Automatic Actions: Challenging Causalism

Rationality Markets and Morals 2 (1):179-200 (2011)
Abstract
I argue that so-called automatic actions – routine performances that we successfully and effortlessly complete without thinking such as turning a door handle, downshifting to 4th gear, or lighting up a cigarette – pose a challenge to causalism, because they do not appear to be preceded by the psychological states which, according to the causal theory of action, are necessary for intentional action. I argue that causalism cannot prove that agents are simply unaware of the relevant psychological states when they act automatically, because these content-specific psychological states aren’t always necessary to make coherent rational sense of the agent’s behaviour. I then dispute other possible grounds for the attribution of these psychological states, such as agents’ own self-attributions. In the final section I introduce an alternative to causalism, building on Frankfurt’s concept of guidance.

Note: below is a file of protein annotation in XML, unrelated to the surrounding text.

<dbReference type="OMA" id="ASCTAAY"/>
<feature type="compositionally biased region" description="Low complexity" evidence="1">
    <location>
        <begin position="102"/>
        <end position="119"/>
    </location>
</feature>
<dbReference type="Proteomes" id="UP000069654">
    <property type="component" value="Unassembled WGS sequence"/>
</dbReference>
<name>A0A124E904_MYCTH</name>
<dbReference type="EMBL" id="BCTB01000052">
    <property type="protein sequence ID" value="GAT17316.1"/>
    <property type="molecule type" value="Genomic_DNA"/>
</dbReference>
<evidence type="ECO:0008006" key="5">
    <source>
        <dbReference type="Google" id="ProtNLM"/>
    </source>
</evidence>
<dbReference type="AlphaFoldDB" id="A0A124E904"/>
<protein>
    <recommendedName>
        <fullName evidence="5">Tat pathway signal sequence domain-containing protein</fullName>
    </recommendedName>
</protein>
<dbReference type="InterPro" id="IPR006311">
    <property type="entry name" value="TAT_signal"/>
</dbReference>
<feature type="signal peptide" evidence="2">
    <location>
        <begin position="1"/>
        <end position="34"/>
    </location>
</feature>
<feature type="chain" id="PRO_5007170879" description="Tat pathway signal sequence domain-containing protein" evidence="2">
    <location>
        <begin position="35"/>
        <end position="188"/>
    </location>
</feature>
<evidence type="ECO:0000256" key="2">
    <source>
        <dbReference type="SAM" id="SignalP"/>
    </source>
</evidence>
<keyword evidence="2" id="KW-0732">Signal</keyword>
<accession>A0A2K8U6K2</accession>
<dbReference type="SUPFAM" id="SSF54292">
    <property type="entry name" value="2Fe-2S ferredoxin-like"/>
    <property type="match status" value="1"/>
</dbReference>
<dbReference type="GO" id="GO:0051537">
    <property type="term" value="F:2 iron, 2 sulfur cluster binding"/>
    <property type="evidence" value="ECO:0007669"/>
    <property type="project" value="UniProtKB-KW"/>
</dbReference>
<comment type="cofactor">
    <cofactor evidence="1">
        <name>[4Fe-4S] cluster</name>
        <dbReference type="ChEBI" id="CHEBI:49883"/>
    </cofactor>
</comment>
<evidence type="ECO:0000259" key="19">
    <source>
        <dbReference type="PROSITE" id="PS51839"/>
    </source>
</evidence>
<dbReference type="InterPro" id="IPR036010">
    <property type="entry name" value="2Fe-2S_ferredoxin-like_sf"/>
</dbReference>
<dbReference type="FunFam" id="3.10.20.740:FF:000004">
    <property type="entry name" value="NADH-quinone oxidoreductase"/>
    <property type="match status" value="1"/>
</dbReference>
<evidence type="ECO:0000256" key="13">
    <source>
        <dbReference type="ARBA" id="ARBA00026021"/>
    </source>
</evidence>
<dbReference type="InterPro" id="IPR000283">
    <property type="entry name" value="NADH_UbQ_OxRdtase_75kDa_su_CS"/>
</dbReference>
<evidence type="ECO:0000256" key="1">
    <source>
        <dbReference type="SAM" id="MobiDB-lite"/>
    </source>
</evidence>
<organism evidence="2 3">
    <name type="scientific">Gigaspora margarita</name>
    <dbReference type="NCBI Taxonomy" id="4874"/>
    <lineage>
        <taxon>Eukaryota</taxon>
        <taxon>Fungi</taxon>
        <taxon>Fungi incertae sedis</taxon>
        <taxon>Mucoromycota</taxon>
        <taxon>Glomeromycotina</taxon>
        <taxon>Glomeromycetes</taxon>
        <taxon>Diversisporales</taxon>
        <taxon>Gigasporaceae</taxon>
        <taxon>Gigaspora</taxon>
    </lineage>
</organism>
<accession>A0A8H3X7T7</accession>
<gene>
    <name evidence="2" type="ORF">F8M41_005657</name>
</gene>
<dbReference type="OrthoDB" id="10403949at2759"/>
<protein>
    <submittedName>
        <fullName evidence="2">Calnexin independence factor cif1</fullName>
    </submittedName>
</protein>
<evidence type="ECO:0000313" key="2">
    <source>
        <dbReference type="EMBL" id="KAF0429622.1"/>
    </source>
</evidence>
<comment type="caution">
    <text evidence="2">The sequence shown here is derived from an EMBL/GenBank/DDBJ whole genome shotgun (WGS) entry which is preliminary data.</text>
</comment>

Keywords automatic actions  automaticity  causalism  causal theory of action  intentional action  Davidson  agency
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Habits, Nudges, and Consent.Ezio Di Nucci - 2013 - American Journal of Bioethics 13 (6):27 - 29.
Addiction, Compulsion, and Agency.Ezio Di Nucci - 2014 - Neuroethics 7 (1):105-107.
Priming Effects and Free Will.Ezio Di Nucci - 2012 - International Journal of Philosophical Studies 20 (5):725-734.
Avoiding and Alternate Possibilities.Ezio Di Nucci - 2014 - Ethical Theory and Moral Practice 17 (5):1001-1007.

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